General Inntroduction To Forensic Psychology HTML version

medical practitioners proceeded upon two general assumptions:
one as to the cause of disease, the other as to its treatment. As to
the cause of disease,—disease was sent by the inscrutable will of
God. No man could fathom that will, nor its arbitrary operation. As
to the treatment of disease, there were believed to be a few
remedial agents of universal efficacy. Calomel and bloodletting,
for example, were two of the principal ones. A larger or <p vi>
smaller dose of calomel, a greater or less quantity of bloodletting,
—this blindly indiscriminate mode of treatment was regarded as
orthodox for all common varieties of ailment. And so his calomel
pill and his bloodletting lances were carried everywhere with him
by the doctor.
Nowadays, all this is past, in medical science. As to the causes of
disease, we know that they are facts of nature,—various, but
distinguishable by diagnosis and research, and more or less capable
of prevention or control or counter-action. As to the treatment, we
now know that there are various specific modes of treatment for
specific causes or symptoms, and that the treatment must be
adapted to the cause. In short, the individualization of disease, in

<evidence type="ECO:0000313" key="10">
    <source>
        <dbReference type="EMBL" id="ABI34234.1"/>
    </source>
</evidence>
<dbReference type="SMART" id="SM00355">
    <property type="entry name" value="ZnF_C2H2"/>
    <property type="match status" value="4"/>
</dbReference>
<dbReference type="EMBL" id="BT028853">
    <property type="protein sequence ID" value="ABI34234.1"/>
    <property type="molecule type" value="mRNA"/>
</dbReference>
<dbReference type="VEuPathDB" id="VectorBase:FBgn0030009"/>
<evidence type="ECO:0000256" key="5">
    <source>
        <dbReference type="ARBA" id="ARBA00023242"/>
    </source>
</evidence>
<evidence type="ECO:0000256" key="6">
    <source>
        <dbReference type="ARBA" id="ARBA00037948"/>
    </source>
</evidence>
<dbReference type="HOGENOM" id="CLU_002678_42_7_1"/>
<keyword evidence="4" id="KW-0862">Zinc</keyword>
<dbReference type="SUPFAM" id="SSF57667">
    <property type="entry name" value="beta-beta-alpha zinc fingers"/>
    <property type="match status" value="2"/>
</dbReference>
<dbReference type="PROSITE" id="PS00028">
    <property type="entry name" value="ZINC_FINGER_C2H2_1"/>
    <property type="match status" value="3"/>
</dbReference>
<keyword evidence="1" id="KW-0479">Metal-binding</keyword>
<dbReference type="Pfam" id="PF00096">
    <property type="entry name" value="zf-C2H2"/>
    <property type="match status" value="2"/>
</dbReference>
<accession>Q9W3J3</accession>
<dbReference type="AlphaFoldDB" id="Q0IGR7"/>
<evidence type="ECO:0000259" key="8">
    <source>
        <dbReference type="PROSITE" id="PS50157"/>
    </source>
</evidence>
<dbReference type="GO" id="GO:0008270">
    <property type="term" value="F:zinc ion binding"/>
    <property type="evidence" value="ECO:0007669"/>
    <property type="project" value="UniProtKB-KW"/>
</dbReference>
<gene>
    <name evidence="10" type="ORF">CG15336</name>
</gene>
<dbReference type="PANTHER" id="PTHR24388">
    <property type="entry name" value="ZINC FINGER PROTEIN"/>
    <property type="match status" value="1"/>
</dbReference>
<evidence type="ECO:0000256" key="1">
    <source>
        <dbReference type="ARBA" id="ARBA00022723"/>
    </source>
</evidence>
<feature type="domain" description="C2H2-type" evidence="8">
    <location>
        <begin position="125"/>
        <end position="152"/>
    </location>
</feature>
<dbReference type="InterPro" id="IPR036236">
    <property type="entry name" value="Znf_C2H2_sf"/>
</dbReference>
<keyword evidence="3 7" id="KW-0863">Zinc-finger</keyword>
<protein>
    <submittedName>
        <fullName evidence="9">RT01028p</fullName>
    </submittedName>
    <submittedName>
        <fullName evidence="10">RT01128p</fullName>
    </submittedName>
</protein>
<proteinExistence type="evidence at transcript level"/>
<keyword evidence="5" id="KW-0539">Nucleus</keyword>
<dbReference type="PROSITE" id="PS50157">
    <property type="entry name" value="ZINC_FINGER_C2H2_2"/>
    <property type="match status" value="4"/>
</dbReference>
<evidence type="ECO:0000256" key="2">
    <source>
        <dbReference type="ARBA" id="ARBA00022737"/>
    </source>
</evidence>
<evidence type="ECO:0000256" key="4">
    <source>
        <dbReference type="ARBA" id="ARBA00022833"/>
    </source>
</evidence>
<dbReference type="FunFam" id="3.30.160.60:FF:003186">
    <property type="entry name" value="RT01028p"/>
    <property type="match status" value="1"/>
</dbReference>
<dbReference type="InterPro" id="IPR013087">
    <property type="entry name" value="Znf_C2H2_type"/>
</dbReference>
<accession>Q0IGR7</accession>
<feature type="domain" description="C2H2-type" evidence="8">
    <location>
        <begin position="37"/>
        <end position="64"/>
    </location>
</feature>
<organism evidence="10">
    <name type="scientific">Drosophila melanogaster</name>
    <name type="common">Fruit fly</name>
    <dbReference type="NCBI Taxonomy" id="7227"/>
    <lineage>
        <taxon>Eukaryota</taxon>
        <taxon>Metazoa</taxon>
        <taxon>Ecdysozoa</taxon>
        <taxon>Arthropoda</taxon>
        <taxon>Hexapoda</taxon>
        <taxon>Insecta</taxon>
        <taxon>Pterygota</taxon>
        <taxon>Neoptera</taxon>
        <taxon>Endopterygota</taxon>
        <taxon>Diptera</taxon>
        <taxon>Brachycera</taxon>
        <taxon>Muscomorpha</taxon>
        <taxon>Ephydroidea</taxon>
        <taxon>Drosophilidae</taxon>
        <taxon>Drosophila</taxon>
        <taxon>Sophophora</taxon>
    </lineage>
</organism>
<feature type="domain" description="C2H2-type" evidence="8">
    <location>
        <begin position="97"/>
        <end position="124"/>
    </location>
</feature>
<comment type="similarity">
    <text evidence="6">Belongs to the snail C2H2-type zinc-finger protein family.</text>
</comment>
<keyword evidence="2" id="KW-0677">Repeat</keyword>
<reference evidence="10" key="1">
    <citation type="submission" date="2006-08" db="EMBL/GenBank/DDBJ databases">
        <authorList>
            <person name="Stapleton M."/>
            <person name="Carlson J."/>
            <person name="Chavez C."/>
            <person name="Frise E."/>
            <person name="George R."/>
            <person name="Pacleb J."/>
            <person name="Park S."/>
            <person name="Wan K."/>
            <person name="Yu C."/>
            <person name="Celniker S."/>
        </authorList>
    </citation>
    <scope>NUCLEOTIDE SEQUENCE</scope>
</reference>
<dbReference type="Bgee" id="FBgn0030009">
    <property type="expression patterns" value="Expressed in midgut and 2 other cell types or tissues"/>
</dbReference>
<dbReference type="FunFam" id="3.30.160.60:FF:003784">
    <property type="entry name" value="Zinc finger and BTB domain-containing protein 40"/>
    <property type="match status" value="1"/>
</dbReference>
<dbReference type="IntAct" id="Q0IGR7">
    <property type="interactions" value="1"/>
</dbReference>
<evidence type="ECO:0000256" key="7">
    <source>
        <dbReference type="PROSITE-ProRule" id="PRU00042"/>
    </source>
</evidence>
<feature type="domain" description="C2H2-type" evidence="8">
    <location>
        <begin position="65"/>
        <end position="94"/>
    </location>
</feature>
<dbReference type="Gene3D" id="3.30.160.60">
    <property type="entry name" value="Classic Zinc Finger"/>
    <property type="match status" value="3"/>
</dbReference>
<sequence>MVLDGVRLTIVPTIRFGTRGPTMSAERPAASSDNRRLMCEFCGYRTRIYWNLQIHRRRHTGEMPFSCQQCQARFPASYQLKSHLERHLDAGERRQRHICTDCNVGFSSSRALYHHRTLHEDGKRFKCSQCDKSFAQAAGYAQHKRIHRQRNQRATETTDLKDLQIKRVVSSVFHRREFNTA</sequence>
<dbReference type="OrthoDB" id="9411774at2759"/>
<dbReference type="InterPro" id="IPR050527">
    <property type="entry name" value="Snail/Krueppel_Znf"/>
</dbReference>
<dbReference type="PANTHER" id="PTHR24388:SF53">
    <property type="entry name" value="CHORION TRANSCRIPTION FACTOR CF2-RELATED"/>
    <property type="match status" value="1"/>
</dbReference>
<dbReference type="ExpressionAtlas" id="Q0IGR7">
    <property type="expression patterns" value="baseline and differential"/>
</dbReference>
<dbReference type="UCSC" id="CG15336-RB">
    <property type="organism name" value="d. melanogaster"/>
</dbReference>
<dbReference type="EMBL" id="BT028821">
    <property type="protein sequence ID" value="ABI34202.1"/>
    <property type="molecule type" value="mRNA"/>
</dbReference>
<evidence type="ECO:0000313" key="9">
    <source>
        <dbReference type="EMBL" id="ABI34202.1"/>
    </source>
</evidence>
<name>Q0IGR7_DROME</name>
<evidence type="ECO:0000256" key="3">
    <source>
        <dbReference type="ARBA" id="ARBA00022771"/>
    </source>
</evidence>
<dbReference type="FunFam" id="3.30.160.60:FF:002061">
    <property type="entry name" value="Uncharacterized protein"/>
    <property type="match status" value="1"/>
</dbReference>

cause and in treatment, is the dominant truth of modern medical
The same truth is now known about crime; but the understanding
and the application of it are just opening upon us. The old and still
dominant thought is, as to cause, that a crime is caused by the
inscrutable moral free will of the human being, doing or not doing
the crime, just as it pleases; absolutely free in advance, at any
moment of time, to choose or not to choose the criminal act, and
therefore in itself the sole and ultimate cause of crime. As to
treatment, there still are just two traditional measures, used in
varying doses for all kinds of crime and all kinds of persons,— jail,
or a fine (for death is now employed in rare cases only). But
modern science, here as in medicine, recognizes that crime also
(like disease) has natural causes. It need not be asserted for one